Pre-filing claims can be set off against post-filing claims in CCAA proceedings, Supreme Court rules

City of Montreal cannot apply payments from Quebec reimbursement scheme to cover what it owed a contractor

Pre-filing claims can be set off against post-filing claims in CCAA proceedings, Supreme Court rules
Marc Duchesne is an insolvency and restructuring partner in Borden Ladner Gervais LLP in Montreal.

Can pre-filing claims be set off against post-filing claims in proceedings under the Companies’ Creditors Arrangement Act? The Supreme Court of Canada answered ‘yes’ on Friday, in a decision that clarified pre- and post-filing compensation and the common law principle of “set-off” between debts.

In a 6-1 decision in Montréal (City) v. Deloitte Restructuring Inc., the Supreme Court found against the City of Montreal, which had claimed a right to effect compensation/set-up between what it owed a contractor for work performed after the CCAA filing and claims it had against that contractor resulting from an alleged pre-filling fraud.

The claim arose from an agreement entered into before an initial order was made under Quebec’s Voluntary Reimbursement Program, which was established under Quebec’s “Act to ensure mainly the recovery of amounts improperly paid as a result of fraud or fraudulent tactics in connection with public contracts,” or Bill 26.

Friday’s decision also marks the first time the Supreme Court has decided a case falling under Bill 26: legislation resulting from the recommendations of Quebec’s Charbonneau Commission, a public inquiry into corruption in the management of public construction contracts that completed its work in 2015.

Background

SM Group, an engineering consulting firm, was a contractor to the City of Montreal, working on major infrastructure projects including the Samuel De Champlain Bridge and the Turcot Interchange in Montreal. SM Group had also participated in the two-year voluntary reimbursement program intended to help recover money paid “in the course of the tendering, awarding or management of a public contract in relation to which there may have been fraud or fraudulent tactics.”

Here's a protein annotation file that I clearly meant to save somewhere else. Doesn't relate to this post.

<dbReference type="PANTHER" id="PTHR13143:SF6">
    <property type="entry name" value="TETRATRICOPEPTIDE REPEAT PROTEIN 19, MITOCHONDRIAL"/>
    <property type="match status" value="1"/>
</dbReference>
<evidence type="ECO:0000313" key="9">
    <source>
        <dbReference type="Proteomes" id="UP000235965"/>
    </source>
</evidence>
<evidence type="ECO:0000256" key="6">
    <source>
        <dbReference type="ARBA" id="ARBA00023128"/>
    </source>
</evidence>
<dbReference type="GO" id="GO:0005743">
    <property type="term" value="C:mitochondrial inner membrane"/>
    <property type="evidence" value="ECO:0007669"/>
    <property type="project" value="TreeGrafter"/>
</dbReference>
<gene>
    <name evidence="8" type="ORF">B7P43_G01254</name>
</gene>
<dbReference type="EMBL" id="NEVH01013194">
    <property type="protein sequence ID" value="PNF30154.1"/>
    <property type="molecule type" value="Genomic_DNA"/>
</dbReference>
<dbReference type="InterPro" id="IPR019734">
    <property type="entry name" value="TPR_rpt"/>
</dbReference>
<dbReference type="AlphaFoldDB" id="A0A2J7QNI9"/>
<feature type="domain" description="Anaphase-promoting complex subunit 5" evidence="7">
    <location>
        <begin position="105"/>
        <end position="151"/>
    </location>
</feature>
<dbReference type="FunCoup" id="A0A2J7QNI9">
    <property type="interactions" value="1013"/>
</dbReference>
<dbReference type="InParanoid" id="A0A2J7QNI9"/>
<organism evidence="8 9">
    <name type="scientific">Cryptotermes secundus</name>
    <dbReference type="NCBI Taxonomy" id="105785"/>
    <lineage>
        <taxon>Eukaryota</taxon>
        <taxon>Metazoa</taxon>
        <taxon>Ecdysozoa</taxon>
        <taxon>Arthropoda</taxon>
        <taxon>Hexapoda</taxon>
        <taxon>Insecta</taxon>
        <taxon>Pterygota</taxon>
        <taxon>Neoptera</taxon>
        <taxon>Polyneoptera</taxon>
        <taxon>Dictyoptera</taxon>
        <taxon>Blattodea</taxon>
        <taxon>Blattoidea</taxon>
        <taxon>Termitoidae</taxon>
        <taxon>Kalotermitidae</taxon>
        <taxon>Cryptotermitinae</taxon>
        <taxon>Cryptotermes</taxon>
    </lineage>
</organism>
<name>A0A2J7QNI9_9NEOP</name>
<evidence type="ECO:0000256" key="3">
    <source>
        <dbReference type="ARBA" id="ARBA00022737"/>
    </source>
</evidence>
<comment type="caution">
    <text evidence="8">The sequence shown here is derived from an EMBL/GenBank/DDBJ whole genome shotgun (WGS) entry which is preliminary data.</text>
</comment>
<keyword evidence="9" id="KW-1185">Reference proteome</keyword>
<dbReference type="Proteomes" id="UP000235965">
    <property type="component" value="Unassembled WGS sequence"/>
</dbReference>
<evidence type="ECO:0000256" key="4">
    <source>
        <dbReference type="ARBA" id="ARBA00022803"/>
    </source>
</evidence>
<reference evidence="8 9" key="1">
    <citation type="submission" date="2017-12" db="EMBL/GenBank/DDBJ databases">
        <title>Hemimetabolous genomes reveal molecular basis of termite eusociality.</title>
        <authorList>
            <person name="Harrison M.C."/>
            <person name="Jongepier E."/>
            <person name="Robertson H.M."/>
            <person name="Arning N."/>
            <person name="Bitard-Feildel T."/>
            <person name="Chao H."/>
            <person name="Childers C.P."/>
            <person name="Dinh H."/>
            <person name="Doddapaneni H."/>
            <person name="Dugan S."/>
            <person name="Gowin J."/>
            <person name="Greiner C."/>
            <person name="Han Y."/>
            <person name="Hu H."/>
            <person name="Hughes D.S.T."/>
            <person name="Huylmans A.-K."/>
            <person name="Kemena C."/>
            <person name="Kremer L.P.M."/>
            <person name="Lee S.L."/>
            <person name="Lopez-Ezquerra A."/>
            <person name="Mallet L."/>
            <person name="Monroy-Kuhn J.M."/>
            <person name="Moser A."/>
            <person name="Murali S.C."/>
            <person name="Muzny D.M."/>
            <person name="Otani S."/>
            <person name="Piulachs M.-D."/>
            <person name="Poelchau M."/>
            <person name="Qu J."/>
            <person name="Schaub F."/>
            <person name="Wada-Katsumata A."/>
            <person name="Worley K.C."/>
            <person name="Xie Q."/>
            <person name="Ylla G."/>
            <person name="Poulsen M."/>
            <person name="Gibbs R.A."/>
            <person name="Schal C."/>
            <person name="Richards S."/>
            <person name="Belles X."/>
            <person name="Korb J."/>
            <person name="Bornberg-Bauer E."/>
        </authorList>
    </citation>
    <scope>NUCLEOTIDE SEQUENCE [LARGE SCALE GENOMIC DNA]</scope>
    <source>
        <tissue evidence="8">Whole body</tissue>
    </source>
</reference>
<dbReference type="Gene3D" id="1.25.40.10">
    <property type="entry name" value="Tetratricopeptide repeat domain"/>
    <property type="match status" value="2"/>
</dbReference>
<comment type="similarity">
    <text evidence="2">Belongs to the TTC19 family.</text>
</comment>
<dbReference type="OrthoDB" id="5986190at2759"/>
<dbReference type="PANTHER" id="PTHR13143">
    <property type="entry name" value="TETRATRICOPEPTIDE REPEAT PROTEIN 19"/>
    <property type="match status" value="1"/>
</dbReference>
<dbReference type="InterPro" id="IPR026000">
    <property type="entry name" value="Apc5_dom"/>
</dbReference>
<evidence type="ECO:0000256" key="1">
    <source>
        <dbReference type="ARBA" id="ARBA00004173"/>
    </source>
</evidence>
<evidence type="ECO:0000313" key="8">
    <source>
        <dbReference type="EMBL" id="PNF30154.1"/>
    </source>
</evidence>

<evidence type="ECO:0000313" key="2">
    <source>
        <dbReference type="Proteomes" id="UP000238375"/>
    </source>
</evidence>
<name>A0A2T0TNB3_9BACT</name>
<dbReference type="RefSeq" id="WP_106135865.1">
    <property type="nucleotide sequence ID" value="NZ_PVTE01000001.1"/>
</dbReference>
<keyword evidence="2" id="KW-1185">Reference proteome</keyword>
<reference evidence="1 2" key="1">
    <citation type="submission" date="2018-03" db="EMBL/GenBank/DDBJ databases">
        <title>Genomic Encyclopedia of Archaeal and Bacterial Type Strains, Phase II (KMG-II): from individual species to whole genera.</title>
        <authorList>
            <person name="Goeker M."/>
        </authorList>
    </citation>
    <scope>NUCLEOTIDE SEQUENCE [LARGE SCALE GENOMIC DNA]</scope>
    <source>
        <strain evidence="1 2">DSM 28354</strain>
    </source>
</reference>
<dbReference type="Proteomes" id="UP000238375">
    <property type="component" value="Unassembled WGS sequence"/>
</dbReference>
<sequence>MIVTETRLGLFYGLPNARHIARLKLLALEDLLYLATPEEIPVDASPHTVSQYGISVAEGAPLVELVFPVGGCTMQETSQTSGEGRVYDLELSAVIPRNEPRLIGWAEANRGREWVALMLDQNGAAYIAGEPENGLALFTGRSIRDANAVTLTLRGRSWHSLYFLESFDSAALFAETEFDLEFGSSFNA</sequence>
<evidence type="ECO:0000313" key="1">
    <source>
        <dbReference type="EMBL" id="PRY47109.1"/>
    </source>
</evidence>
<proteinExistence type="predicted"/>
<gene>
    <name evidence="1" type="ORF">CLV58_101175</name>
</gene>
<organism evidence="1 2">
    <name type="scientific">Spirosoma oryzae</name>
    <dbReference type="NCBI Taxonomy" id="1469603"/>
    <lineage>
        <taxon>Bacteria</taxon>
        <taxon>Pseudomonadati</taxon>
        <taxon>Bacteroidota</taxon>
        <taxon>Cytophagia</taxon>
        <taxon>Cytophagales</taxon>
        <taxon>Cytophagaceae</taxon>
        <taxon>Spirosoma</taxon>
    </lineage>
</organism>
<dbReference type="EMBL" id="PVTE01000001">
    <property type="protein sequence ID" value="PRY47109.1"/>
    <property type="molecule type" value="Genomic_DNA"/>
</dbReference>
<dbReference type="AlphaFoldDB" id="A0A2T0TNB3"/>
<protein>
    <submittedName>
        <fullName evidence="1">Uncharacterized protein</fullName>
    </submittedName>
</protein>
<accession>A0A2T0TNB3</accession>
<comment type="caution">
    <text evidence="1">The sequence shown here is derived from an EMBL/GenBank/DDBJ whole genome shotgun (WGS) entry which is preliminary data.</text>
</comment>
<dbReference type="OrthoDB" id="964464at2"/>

These reimbursements are made without admissions of guilt in relation to obtaining public funds fraudulently, and the company coming forward will not be charged criminally or lose its licence; in other words, it can pay the money back with no consequences.

In August 2018 Quebec’s Superior Court made an order that SM Group was subject to proceedings under the Companies’ Creditors Arrangement Act (CCAA), which also stayed any claims and proceedings against them and contemplated the filing of a plan of arrangement, or “initial order.”

The Superior Court appointed Deloitte Restructuring (Deloitte) to monitor the company’s restructuring, and following the initial court order SM Group continued working on projects for the City of Montreal. The City refused to pay for that work, though, claiming it could use “pre-post compensation” to reduce or cancel the amount owed for the work performed by SM Group.

“Pre-post compensation” refers to compensation between debts arising before and after an initial order; so, it concerns whether payments made or owed by a contractor under the voluntary reimbursement program (VRP) scheme can be used to offset what the City owes to the contractor for other work the contractor has performed.

This meant the City of Montreal could apply payments received through the VRP to cover the amount it owed SM Group for the work done on the bridge and interchange. Although pre-post compensation is not normally allowed by the courts, the City claimed it should be allowed in this case because, it said, the money SM Group owed through the VRP resulted from fraud, specifically through an alleged consortium collusion in relation to a call for tenders for a water meter contract.

Deloitte, the court-appointed monitor, then applied to the Superior Court to stop the City from using pre-post compensation. The court granted Deloitte’s application, and on appeal the Court of Appeal agreed the City could not use pre-post compensation.